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Official Gazette

Monday, July 22, 2019

Bringing Vietnam’s laws in line with the Convention against Torture

Updated: 10:44’ - 05/02/2015

Assoc. Prof, Dr. Truong Thi Hong Ha[1]

The United Nations Convention against Torture and Other Cruel, Inhuman or Degrading Treatment or Punishment (UNCAT) was adopted by the General Assembly of the United Nations on December 10, 1984, under Resolution 39/46. The UNCAT is one of the nine fundamental international conventions on human rights. The Convention came into force on June 26, 1987, after having been ratified by 20 states, and now has 155 State Parties.


National Assembly deputies vote to adopt the Resolution ratifying the UN Convention against Torture__Photo: Nguyen Dan/VNA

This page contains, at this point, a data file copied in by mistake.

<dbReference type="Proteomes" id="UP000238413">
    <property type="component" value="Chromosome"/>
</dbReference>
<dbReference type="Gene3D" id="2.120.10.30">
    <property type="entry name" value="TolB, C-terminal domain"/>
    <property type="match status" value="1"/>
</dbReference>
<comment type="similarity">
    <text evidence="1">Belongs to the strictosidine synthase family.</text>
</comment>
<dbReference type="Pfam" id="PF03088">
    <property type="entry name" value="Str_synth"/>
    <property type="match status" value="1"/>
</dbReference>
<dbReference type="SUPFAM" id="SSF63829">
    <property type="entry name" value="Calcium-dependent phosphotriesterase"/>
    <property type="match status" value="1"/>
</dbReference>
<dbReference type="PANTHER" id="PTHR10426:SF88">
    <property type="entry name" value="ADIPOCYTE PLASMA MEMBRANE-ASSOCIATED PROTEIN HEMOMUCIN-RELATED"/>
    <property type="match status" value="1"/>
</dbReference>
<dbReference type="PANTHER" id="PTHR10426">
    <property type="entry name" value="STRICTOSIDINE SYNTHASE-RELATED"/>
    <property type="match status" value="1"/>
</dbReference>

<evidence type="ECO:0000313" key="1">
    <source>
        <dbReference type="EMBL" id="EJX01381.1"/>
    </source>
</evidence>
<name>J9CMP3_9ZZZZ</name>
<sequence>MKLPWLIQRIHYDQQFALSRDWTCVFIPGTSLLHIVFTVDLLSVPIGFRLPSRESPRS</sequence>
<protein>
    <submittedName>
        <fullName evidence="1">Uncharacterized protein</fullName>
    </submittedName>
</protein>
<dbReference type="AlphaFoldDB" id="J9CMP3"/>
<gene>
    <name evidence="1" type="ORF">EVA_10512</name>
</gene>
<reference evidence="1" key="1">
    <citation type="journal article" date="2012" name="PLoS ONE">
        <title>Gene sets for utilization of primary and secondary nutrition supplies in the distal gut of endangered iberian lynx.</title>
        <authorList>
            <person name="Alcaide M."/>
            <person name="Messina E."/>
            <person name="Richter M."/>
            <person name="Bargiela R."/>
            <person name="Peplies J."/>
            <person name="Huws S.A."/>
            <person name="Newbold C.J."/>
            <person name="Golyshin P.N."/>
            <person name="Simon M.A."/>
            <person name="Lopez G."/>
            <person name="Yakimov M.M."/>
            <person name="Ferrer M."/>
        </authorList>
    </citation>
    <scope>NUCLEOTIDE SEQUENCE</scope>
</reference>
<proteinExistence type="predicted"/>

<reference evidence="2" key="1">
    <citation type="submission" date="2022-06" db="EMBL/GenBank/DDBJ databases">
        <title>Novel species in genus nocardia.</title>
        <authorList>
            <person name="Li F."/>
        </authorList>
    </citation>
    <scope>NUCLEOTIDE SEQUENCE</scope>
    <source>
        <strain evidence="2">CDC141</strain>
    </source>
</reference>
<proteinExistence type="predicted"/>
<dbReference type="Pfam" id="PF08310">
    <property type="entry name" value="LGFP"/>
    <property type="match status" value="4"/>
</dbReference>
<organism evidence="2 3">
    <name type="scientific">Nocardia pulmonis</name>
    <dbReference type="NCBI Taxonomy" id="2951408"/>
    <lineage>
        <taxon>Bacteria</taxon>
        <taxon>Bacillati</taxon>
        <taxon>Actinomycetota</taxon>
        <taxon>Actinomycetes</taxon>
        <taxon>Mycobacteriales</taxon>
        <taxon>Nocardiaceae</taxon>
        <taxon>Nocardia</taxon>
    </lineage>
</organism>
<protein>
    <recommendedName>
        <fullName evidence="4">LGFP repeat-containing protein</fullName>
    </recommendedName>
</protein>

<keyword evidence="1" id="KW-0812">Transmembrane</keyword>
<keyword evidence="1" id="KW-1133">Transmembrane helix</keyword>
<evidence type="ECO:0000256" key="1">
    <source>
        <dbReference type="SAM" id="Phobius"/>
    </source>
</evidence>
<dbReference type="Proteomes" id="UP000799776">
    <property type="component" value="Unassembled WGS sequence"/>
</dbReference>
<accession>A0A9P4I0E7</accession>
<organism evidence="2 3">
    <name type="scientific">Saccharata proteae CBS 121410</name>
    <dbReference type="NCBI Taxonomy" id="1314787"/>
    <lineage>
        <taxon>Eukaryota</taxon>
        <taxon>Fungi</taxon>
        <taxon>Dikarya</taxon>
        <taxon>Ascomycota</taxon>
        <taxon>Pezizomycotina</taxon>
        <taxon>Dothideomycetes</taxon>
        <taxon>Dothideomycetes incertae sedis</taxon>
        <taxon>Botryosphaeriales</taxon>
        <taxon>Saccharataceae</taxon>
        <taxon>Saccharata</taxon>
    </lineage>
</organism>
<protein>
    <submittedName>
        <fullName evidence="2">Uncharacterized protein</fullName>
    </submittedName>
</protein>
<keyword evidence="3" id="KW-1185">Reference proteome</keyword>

Vietnam signed the UNCAT on November 7, 2013, and had it ratified by the Vietnam National Assembly on November 28, 2014. The signing and ratification of the Convention show the country’s great efforts in protecting human rights, creating an important legal ground for the fight against hostile forces’ slanders and distortions about the torture of persons held in custody, detainees and prisoners aiming to undermine the Vietnamese State. The ratification of the Convention bears an important significance in reflecting Vietnam’s humane criminal policy as well as its determination to maintain ethical, legal and cultural bases for human rights as affirmed in the Party’s line and the 2013 Constitution. It also prompts the review and revision of relevant laws and regulations, specifically those on freedom from torture and other cruel, inhuman or degrading treatment or punishment, to be more consistent with the Convention and universal standards of international law on human rights...

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